Do subtle reminders of money change people's political views?

J Exp Psychol Gen. 2015 Aug;144(4):e73-85. doi: 10.1037/xge0000058.


A number of researchers have reported studies showing that subtle reminders of money can alter behaviors and beliefs that are seemingly unrelated to money. In 1 set of studies published in this journal, Caruso, Vohs, Baxter, and Waytz (2013) found that incidental exposures to money led subjects to indicate greater support for inequality, socioeconomic differences, group-based discrimination, and free market economies. We conducted high-powered replication attempts of these 4 money priming effects and found no evidence of priming (weighted Cohen's d = 0.03). We later learned that Caruso et al. also found several null effects in their line of research that were not reported in the original article. In addition, the money priming effect observed in the first study of Caruso et al. was included in the Many Labs Replication Project (Klein et al., 2014), and only 1 of the 36 labs was able to find the effect.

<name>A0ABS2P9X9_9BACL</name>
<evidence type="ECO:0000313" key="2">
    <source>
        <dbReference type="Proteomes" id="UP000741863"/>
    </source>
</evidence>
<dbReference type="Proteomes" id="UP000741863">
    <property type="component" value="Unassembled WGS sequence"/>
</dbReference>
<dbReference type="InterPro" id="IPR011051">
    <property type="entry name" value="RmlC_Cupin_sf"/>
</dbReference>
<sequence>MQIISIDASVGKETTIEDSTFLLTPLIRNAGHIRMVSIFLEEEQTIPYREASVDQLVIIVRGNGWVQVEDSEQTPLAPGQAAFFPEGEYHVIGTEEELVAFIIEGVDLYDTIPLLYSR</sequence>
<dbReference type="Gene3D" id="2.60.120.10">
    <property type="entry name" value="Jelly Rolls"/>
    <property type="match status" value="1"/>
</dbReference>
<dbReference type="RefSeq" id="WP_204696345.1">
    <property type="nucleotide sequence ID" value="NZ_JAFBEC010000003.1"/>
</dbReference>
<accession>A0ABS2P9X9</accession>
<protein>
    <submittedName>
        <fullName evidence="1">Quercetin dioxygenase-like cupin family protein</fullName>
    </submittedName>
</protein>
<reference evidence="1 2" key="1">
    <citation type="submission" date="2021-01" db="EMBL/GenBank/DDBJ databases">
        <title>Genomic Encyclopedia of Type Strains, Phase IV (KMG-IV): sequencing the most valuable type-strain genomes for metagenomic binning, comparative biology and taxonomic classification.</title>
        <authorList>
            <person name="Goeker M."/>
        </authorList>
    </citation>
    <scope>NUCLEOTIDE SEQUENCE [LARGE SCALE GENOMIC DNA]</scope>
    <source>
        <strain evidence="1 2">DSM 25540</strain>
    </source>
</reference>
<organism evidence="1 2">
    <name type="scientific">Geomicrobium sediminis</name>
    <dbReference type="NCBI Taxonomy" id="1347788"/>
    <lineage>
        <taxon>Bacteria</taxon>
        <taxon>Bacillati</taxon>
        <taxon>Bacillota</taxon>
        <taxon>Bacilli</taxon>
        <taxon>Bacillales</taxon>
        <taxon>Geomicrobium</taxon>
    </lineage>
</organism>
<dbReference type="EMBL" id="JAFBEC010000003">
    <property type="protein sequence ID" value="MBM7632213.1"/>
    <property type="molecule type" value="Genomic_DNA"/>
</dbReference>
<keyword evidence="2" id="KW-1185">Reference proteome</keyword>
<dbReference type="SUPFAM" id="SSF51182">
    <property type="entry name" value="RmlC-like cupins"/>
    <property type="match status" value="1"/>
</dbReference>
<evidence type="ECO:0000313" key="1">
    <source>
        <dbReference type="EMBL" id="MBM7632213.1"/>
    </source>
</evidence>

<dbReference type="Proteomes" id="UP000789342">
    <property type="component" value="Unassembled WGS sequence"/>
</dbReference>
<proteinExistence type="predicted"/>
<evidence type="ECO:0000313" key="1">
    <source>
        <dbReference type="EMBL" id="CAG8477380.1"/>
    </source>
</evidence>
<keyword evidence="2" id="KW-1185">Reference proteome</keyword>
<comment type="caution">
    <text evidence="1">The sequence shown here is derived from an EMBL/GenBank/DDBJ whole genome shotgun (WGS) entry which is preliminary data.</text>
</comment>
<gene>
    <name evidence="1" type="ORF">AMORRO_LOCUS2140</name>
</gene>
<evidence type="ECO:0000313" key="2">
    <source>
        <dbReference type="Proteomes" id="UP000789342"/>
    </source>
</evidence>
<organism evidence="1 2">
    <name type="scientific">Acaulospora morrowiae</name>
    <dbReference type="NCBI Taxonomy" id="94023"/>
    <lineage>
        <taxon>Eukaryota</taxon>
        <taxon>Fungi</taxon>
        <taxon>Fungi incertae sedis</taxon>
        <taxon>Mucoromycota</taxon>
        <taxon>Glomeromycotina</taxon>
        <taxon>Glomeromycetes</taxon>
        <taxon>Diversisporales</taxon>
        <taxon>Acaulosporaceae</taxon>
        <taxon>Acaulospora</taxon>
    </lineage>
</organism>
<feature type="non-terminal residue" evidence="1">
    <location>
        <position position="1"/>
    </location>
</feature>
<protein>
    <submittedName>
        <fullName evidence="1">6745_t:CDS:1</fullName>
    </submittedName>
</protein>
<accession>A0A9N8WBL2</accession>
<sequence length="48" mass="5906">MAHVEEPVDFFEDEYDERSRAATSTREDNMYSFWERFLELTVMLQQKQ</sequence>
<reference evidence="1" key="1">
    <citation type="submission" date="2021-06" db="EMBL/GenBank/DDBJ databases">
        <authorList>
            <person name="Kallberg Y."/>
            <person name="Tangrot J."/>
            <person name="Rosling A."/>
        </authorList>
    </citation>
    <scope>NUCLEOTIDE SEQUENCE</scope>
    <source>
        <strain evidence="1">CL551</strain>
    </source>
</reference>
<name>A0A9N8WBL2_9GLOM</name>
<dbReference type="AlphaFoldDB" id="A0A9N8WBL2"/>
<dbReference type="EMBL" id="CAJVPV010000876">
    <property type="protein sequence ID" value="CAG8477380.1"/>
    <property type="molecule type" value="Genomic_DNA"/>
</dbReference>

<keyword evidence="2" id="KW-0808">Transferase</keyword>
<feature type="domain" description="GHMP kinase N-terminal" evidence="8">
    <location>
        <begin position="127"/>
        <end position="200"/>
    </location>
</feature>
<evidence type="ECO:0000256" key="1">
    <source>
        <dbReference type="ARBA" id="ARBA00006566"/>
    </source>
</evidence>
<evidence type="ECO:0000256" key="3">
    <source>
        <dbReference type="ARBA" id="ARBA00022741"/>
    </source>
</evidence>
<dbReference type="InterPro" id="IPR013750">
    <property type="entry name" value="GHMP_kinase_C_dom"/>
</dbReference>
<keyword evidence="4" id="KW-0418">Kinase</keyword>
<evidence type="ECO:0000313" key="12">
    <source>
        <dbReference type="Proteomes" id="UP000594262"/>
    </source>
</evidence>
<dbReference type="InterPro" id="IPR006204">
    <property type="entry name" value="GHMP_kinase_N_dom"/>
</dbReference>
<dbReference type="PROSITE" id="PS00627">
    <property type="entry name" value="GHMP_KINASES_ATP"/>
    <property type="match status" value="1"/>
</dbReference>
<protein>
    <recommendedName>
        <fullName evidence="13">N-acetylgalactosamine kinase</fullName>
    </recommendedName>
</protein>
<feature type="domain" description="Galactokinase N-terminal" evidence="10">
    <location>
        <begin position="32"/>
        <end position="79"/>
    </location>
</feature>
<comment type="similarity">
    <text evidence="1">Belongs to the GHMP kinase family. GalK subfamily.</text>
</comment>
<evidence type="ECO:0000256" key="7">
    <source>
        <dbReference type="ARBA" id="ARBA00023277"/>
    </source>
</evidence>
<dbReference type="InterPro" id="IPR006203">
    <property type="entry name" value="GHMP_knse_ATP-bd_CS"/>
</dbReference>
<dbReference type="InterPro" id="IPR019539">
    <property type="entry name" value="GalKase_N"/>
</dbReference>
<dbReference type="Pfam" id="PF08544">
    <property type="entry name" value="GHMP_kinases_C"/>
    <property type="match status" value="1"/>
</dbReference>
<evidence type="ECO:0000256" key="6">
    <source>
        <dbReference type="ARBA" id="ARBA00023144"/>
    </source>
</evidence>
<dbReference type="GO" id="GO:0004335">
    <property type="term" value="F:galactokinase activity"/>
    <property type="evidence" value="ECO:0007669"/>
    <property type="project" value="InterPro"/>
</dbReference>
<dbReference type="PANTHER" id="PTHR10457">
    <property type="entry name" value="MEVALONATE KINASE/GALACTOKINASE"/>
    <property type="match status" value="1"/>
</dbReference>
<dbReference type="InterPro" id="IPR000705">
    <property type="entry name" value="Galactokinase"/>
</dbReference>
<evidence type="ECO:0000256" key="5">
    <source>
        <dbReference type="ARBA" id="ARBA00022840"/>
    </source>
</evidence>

Publication types

  • Randomized Controlled Trial
  • Research Support, U.S. Gov't, Non-P.H.S.

MeSH terms

  • Adult
  • Female
  • Humans
  • Male
  • Politics*
  • Poverty / psychology*
  • Socioeconomic Factors
  • Young Adult